aBiomolecular and Physical Sciences, Nathan Campus, Griffith University, 170 Kessels Rd, Nathan, Brisbane, Queensland 4111, Australia.
bEnvironmental Futures Centre, Nathan Campus, Griffith University, 170 Kessels Rd, Nathan, Brisbane, Queensland 4111, Australia.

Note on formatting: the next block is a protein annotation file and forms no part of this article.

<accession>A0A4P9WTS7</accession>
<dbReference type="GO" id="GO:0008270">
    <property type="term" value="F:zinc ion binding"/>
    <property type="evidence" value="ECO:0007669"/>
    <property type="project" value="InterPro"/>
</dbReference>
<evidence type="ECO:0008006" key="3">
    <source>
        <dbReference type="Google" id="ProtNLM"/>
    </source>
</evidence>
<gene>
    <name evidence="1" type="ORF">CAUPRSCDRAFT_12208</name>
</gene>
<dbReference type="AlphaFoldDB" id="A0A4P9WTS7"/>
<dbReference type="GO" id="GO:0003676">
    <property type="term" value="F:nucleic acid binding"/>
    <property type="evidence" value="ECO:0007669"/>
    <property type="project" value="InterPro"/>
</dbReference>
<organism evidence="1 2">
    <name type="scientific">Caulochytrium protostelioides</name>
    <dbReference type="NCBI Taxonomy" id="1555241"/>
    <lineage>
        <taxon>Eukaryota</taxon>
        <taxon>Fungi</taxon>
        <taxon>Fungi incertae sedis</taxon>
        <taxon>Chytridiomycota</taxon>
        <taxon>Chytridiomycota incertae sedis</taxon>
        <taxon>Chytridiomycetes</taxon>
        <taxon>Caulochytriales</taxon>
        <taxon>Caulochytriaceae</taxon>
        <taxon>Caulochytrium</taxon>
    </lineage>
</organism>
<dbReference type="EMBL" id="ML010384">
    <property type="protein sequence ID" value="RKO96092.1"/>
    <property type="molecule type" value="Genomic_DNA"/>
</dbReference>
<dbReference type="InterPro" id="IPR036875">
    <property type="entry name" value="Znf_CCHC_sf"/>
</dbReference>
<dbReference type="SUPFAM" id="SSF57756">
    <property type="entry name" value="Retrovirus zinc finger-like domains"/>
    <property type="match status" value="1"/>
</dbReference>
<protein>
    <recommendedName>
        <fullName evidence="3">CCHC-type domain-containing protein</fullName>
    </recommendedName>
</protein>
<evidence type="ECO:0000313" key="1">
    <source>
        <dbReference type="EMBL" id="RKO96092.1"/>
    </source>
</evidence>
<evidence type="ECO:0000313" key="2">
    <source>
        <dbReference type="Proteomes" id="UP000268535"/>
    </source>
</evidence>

Lactoferrin is a glycoprotein which is widely represented in secretory fluids including saliva and tears and is especially high in milk. It has a high affinity for iron and may aid cell proliferation by transporting iron into cells. Lactoferrin has also been shown to have a variety of biological activities, including providing antibacterial activity in infants. It interacts with polysaccharides ligands on cell surfaces and may activate cell signalling pathways such as the Fas pathway, resulting in the inhibition of tumour growth via apoptosis.[ 2] Lactoferrin can also penetrate cells and function as a transcription factor, activating the transcription of specific DNA sequences. Thus lactoferrin has potential in tumour treatment by blocking tumour cell proliferation. A recent study published in Food Chemistry examined the ability of camel milk lactoferrin to block cancer cell growth. This study has reported that high concentrations (3–5 mg/ ml) of camel milk lactoferrin inhibits the proliferation of HCT-116 colon cancer cells by as much as 56 %. In contrast, no significant inhibition of cell proliferation was noted at lower concentrations (≤ 1 mg/ml). Whilst this study did not determine the antiproliferative mechanisms, it was shown that camel milk lactoferrin exerts significant antioxidant activity in NO● scavenging, DPPH assays, FRAP and total antioxidant equivalents assays. Furthermore, lactoferrin also inhibited DNA damage. Cellular redox state and oxidative stress have been linked to cell death via apoptosis, DNA damage and a wide variety of chronic diseases,[5, 6] providing further therapeutic potential for camel milk lactoferrin. Read more…